Scammers are getting bolder and bolder. From impersonating landlords and bosses to illegal debt collection tactics, there is no shortage of ways scammers will try to separate you from your money.
Scamming has been made worse by the pandemic, with scammers taking advantage of citizens in an already anxiety-inducing climate. Be aware of these five red flags when getting on the phone, checking your email, or using social media. This can help you avoid getting trapped in a conversation with a scammer in the first place.
Red Flag #1: They Make an Identity Claim
Many scammers use utilizing strategies in which they claim to be trustworthy sources, such as a government agency or even your bank, to extrapolate information from you. If you receive a strange call, text, or email with an unfamiliar hyperlink, this is a telltale sign that you are being scammed.
Never click on mysterious hyperlinks or respond to uncertified messages asking for your personal information, especially if it involves money. For instance, many scammers claim to be government agencies providing updates on COVID-19 economic support. Do not blindly trust these claims.
Red Flag #2: They Need Your Personal Information Immediately
A scammer’s goal is to get your personal information as quickly as possible. Scammers prey on people’s fears, especially in emotional times like the lockdowns of the last few years. In addition to making a brazen identity claim, a scammer will often ask for information or money immediately due to extreme (made up) consequences to non-compliance. Be aware of this behavior, and don’t be manipulated!
If you are already in contact with a potential scammer and start displaying doubts, a scammer may even get aggressive about needing your information. This is another sign that you are dealing with a scam. A genuine source will never require you to reveal personal information in this manner.
Red Flag #3: You Must Wire Money Immediately
Once a scammer receives money from you, their goal is to disappear with it, becoming extremely difficult to track. If an entity asks you to send money via a wire transfer, gift card, or cryptocurrency, this is likely a scam because these payment methods are tough to track.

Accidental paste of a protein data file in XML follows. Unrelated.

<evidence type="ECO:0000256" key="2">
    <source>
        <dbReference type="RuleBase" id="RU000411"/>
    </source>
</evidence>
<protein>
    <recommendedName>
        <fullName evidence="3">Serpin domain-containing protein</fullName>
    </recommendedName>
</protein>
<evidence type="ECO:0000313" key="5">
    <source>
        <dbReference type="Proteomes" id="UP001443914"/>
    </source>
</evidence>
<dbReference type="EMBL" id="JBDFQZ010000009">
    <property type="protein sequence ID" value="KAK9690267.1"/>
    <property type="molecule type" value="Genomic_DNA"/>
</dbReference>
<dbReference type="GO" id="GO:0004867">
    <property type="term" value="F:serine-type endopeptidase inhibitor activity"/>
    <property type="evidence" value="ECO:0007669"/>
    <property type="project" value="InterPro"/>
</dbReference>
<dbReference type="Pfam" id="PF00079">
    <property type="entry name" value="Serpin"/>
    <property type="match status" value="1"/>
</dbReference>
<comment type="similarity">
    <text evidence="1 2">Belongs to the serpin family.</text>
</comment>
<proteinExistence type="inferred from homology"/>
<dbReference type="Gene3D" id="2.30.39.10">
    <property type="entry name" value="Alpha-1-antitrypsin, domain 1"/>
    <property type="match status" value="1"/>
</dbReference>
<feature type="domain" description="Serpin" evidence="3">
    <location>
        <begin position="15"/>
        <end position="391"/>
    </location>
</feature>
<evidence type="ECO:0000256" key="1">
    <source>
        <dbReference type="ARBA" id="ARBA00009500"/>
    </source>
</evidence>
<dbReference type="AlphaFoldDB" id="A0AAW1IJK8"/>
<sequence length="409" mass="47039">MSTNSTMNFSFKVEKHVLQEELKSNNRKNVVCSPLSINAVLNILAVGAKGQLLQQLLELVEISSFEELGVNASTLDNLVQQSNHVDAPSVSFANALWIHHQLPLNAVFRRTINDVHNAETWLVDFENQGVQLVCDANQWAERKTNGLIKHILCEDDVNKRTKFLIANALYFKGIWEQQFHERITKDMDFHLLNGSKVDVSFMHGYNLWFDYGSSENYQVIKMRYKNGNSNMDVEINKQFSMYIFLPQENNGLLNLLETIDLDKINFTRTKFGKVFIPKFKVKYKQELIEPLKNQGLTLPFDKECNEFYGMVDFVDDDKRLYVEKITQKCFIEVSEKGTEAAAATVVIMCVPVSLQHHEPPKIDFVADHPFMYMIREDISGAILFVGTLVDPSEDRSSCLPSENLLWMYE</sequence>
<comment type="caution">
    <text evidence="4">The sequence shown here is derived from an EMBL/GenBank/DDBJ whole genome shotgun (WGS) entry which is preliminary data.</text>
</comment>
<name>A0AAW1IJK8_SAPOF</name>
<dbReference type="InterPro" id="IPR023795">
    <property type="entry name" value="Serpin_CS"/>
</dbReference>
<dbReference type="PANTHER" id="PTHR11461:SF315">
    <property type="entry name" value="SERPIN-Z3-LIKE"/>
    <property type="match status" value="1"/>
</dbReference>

If someone requires you to send money quickly in an unorthodox fashion, they are very likely scammers.
Red Flag #4: The Scam Does Not Apply to You
This is one of the more obvious indications of a scam. For instance, a scammer may contact a teenager about car insurance when the teenager does not even own a car in their name. Nonetheless, the frightening and urgent language of the call could get them stuck in an uncomfortable conversation with someone who is likely a scammer.
If somebody approaches or calls you with an offer or issue that clearly does not apply to you, get out of the situation as quickly as possible.
Red Flag #5: It Is Too Good to Be True
Unfortunately, getting an excellent deal is often a sign that it may be a scam. A scammer will promise you something that seems far too good to be true to draw you in. Even if a scammer’s website seems extremely official, or a scammer approaches you in person, looking very professional, that is often a front to gain trust.
This is one of the easiest ways to get scammed, and it can happen in almost any area of business. Always stay wary of untrustworthy sources, and if you seem to be getting too good of a deal on insurance or even something as big as an apartment rental or car, do more research on the identity of the source.
The scam attempts are continuously getting more and more sophisticated. If we ever contact you from Telarray because we need information, we will never be pushy and are happy to let you verify it’s us via any reasonable method. Be careful out there, especially when it comes to your financial assets!